Trends in Demography of Childhood Poverty and Disability

By Fujiura, Glenn T.; Yamaki, Kiyoshi | Exceptional Children, Winter 2000 | Go to article overview

Trends in Demography of Childhood Poverty and Disability


Fujiura, Glenn T., Yamaki, Kiyoshi, Exceptional Children


The heightened risk for disability embedded in the conditions of poverty are common themes in the national dialogue on child welfare (Center for Vulnerable Populations, 1992; Pianta, 1990; Sherman, 1994). Though familiar concerns and the object of considerable study over the years, the issue of poverty retains its urgency well into the third decade of mandated educational services. In the 19th Annual Report to Congress on the implementation of the Individuals with Disabilities Education Act (IDEA), childhood poverty was cited as one of the five central challenges to educational service delivery (U.S. Department of Education [DOE], 1997).

The underlying dynamics of poverty are changing. A troubling trend of recent decades is the growing disparity in the distribution of wealth in the United States. The number of Americans living below the poverty level has steadily increased over the past 3 decades--from 24.2 million in 1969 to 35.6 million in 1997 (Dalaker & Naifeh, 1998). Despite a plateau in the overall proportion of Americans living in poverty, childhood poverty rates increased. Nearly 16% of all American families with children lived in poverty in 1997, up from 10.8% in 1973. Poverty increasingly is a phenomenon of children--the most vulnerable segment of the population--with nearly 4 in 10 African-American and Hispanic children living below the poverty threshold and the majority of these in female-headed single-parent households (Dalaker & Naifeh).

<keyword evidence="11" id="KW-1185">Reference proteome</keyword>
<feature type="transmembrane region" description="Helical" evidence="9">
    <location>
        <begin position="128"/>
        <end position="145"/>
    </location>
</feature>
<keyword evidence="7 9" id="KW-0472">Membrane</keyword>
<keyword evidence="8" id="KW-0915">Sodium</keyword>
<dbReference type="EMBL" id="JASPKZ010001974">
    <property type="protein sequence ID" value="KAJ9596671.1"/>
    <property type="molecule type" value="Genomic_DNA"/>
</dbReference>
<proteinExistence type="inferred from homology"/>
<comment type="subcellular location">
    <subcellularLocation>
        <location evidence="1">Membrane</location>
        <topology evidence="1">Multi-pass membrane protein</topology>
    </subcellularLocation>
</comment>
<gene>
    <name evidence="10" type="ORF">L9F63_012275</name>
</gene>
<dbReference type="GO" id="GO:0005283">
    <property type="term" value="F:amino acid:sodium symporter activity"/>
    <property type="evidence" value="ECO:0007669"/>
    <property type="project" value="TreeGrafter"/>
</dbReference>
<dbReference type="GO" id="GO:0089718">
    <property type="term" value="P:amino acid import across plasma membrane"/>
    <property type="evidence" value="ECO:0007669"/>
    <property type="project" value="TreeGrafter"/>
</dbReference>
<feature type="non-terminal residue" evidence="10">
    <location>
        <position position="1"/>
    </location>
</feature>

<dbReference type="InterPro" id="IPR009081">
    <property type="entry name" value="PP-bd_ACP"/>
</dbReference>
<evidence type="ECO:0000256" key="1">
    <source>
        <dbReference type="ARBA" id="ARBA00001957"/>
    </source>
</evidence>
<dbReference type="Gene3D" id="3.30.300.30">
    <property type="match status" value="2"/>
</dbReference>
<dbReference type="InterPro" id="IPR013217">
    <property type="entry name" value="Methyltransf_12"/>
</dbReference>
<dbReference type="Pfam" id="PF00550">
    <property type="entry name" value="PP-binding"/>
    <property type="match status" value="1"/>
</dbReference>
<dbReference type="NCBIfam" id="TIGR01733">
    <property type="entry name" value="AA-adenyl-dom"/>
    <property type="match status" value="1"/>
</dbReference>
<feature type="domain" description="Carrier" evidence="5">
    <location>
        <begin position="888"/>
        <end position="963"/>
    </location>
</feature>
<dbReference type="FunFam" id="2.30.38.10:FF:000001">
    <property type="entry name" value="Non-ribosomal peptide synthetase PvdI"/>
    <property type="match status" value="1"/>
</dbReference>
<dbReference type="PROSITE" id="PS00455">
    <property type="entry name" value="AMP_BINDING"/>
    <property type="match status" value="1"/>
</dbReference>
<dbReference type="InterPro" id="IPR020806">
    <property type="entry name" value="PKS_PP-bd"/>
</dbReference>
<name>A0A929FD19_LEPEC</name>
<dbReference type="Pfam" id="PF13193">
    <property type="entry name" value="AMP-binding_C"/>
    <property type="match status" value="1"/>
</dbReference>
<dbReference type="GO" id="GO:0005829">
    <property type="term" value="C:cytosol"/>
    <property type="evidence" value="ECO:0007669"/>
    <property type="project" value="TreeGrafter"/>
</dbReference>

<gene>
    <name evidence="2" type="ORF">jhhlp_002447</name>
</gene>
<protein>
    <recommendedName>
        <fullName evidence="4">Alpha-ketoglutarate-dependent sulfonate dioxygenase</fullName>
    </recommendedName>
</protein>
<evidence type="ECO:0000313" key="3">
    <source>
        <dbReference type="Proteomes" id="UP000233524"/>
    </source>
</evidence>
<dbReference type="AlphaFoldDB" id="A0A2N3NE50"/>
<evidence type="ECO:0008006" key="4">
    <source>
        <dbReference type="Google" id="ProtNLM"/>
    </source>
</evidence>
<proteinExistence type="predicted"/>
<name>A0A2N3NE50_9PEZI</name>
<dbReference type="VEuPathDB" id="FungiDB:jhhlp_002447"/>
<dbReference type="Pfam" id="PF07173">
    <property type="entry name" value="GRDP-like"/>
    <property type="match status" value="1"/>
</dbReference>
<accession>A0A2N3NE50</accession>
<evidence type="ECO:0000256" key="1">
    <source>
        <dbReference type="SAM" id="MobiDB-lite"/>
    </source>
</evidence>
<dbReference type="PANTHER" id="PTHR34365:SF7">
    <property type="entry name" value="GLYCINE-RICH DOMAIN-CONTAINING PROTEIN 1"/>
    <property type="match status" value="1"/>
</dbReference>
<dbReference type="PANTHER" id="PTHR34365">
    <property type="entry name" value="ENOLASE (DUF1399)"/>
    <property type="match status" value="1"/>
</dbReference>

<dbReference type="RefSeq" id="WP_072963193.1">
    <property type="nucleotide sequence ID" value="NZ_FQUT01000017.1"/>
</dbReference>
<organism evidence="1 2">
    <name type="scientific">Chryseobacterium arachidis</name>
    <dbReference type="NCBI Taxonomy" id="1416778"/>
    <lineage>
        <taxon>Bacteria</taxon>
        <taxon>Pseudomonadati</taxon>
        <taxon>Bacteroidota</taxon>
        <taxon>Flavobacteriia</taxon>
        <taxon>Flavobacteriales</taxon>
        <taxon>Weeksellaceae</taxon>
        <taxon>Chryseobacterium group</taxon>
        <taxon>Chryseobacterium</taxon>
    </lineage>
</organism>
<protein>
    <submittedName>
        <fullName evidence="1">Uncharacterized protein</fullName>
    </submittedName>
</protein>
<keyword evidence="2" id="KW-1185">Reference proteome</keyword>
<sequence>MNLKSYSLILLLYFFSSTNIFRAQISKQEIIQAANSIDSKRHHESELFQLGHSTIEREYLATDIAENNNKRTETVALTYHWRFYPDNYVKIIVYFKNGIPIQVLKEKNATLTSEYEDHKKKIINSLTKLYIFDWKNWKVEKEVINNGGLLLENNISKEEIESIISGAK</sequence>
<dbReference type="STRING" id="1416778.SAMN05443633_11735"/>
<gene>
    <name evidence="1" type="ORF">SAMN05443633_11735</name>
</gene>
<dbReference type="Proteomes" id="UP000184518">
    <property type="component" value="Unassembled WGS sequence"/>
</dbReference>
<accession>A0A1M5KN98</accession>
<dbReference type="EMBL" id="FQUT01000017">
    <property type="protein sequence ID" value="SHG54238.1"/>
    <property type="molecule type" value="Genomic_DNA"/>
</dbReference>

According to the Report to Congress (DOE, 1997) increased childhood poverty has implications for special education: "As poverty among children has increased in the United States, the number of children with disabilities and receiving special education has also increased" (p. i-20). Though the evidence is indirect at best, the assumption is not unreasonable. The covariation of poverty and disability is well established. The annual report cites 1988 data linking increased likelihood for learning difficulties and rates of participation in special education to poverty (LaPlante & Carlson, 1996; Sherman, 1994). Analyses based on the Census Bureau's Survey of Income and Program Participation (SIPP) has unambiguously illustrated the heightened exposure of Americans with a disability to conditions of poverty--over 42% versus 13% in the general population in 1995, a maldistribution largely unchanged over the years in the SIPP series (McNeil, 1997), and in other studies (International Center for the Disabled, 1986; National Organization on Disability, 1998).

Yet our perspective on education systems and the population of children with disability tends to be predicated, explicitly or not, on the assumption of static populations. The number of children aged 3-21 years served by specialized school programs grew from 3.7 million in 1976-77 (under both EHA-B and ECIA; DOE, 1987) to a total of 5.62 million under the IDEA, Part B State Grants Program in 1996 (DOE, 1997). Growth has been characterized in terms of expanding fiscal commitments (e.g., Rothstein, 1997) or increased efficacy of outreach (e.g., Bowe, 1995). An implicit assumption is that services are measured against a relatively constant population.

Recent perspectives on the epidemiology of disability emphasize population change. In Baumeister's New Morbidity model (Baumeister, Kupstas, & Woodley-Zanthos, 1993), the conditions of risk for mental retardation were viewed as dynamic--deeply influenced by national health and social policy. In an extension of Baumeister's model, Seelman and Sweeney (1995) proposed a "new universe" of disability hypothesis, suggesting significant change in the population of Americans with a disability as a consequence of changing etiologies and patterns of risks. In their analysis, fundamental transformations in the nation's social landscape--in the distribution of wealth, the character of poverty, and cultural shifts--can alter the form and magnitude of disability risk.

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